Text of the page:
NEW DELHI: Garstin Bastion Road or GB road as it is popularly known is ‘home’ to approximately 90 brothels and 5000 sex workers. Contradictory to the portrayal of brothels there are no kaleidoscopic windows, neon flights or colourful rooms full of cheerful women giggling in unison.

This seemingly normal road in Delhi has shops on the ground floor and living quarters on the first floors. Three of us mustered the courage to walk past the judgemental stares and climb the staircase that led to allegedly the most popular ‘kotha’.

Kotha no 64 as it turns out wasn’t the vibrant heaven it was portrayed to be. Instead it was a lifeless place and as we climbed up a narrow staircase with paan stains we could hear women quoting prices and hurling abuses at men. This gave us the idea that perhaps women here ironically have a right over their bodies and decide who their customers will be.

That bubble was popped in five minutes as we talked to the first lady who finally agreed to talk to us. Her name was Shalu and I can never forget the conversation I had with her. She was 32 and she was clad in a nightgown. The place was full of desperate men and Shalu and other girls in the room made sure that none of them came close to us. For the first time that morning I felt safe.

Shalu had been there for 15 years. We asked her how she ended up at GB road and her smile faded away. She was abducted by a ‘rikshawallah’ from Bihar who promised to marry her. The cold glint in her eyes sent a shiver down my spine. On being asked whether she would change her profession if she could she said she wouldn’t. “ I have been here for 15 years. This is my house now and my work is the only thing I know. I am not educated and I can’t even speak in English. Who would give me a job? ”

Shalu picked up the sympathy in our voices and told us that, “ We aren’t corrupt like others outside our world and we don’t fit in outside. Even if we leave we will be forced to come back to this work because that’s how the society is.I wanted to run away when I was young but not anymore.This is my identity now and I cant run away from it. ”

The room was full of women in fancy clothes and lots of makeup. Many of them were smoking cigarettes and had that same gloomy, blank face that narrated so many stories.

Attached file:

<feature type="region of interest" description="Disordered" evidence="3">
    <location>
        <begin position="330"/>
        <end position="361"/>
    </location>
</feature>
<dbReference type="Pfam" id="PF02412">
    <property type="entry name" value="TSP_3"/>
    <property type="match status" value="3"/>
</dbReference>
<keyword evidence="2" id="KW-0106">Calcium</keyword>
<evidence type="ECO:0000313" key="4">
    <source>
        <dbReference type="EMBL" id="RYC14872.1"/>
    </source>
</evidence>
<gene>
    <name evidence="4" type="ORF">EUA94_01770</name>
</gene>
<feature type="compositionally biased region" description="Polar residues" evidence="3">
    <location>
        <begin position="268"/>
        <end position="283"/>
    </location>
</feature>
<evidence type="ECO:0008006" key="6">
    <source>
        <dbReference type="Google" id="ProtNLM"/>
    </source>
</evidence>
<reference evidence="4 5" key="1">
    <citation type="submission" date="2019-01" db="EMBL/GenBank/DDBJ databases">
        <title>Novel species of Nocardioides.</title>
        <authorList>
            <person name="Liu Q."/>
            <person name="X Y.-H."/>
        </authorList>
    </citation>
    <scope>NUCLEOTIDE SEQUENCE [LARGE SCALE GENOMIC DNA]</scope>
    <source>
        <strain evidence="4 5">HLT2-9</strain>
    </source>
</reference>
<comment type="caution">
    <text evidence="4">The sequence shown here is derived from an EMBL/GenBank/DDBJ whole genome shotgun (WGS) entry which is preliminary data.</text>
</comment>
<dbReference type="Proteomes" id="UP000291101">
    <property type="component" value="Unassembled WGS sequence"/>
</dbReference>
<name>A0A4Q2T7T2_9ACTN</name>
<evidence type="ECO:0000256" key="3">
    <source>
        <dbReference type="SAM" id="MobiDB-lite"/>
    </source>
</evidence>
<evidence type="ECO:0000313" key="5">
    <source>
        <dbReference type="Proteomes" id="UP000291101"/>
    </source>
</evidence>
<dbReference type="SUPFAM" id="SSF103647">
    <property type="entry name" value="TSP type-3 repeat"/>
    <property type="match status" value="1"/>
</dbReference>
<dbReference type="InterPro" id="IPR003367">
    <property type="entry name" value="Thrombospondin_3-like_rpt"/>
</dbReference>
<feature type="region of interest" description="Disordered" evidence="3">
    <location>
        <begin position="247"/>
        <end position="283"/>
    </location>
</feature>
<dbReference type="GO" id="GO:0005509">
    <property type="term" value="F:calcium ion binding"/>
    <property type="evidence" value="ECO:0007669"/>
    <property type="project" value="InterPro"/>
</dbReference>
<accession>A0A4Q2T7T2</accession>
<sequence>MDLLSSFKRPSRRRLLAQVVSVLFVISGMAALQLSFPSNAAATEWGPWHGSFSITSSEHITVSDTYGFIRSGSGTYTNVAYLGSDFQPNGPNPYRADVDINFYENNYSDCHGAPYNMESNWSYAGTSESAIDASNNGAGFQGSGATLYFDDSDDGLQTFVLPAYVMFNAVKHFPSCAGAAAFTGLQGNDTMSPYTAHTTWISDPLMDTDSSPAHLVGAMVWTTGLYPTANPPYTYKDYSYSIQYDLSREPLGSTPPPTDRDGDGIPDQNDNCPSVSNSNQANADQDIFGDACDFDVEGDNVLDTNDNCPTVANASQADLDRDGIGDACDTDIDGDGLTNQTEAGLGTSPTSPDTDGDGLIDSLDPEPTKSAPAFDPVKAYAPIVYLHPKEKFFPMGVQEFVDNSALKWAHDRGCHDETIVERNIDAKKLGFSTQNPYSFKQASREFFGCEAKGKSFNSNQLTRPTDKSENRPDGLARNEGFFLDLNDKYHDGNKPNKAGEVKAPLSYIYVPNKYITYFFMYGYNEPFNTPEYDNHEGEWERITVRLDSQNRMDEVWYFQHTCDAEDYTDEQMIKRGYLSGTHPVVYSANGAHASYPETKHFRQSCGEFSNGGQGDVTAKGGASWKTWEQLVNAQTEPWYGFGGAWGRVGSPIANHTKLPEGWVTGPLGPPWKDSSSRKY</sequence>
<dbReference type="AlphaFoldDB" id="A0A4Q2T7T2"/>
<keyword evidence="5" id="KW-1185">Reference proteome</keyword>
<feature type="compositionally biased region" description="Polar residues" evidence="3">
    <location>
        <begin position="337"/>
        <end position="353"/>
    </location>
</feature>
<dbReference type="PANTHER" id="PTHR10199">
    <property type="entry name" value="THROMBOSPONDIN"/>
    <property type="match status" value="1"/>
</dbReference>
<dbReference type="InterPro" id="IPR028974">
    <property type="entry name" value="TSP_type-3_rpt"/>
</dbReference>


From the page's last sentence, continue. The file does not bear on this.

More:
Our second stop was Kotha no. 21, and another narrow staircase and countless judgemental stares later we met Sunaina. A woman who was about 40 years old. She had wrinkles and was wearing a loose suit. Those who shared the room with her were young girls between the age group of 16-25. The youngest girl was 19 but she looked way younger yet older at the same time. Their clothes were fancy, what some people would even call revealing but there wasn’t much that they revealed through their words.

Sunaina spoke to us for around 20 minutes and not even once did a man have the courage to even glance at us in a way that would be called inappropriate. She stood between us and every man who passed by, hurled abuses at drunk and strange men and even sent one of her customers away. Sunaina was a mother of two daughters forced into prostitution after she lost her husband and her in laws disowned her and her daughter. She was educated but as she put it with two innocent daughters and just enough money to run away from Rajasthan she couldn’t have done anything else. Her daughters like many other children of sex workers live away from home. One of her daughters is studying English honours at a reputed college in Delhi university.

A teary eyed Sunaina told us she wouldn’t ever let her daughters come near this place. “I have made sure they know how to speak in English and I have made sure they have nothing to do with my work. My in laws didn’t want to bear the burden of a widow and two daughters but my kids are my strength. I will soon move away from this place once my daughters start earning for themselves. I have been here for 13 years and I couldn’t run away but what I did was a sacrifice I don’t regret.”

It wasn’t just these two women who had a different yet similar story. There are about 5000 others who probably wanted to be rescued at one point or the other.

The surprising part was when we asked a sex worker about the role of police she told us, “ What would they do for us? They take half our money and they themselves come as customers and never pay. Who can blame them anymore? Who can we blame anymore?”

The police officers when approached for a comment told us to leave as soon as possible as the area wasn’t safe for dignified women. And nobody, according to them could stop what happens at GB road.

The role of politics was limited to changing the name of GB road to Swami Shraddhanand marg as the sex workers didn’t want to vote because of the stigma their address brought with it.

According to shopkeepers, the police conducts regular patrolling in the area but nobody gets rescued because the young ones are hidden away and the old ones don’t want to leave anymore. And the police earns so ‘kisko aur kaise rokogey madame?’

White lips, pale face
Breathing in snowflakes
Burnt lungs, sour taste.
Light’s gone, day’s end
Struggling to pay rent
Long nights, strange men.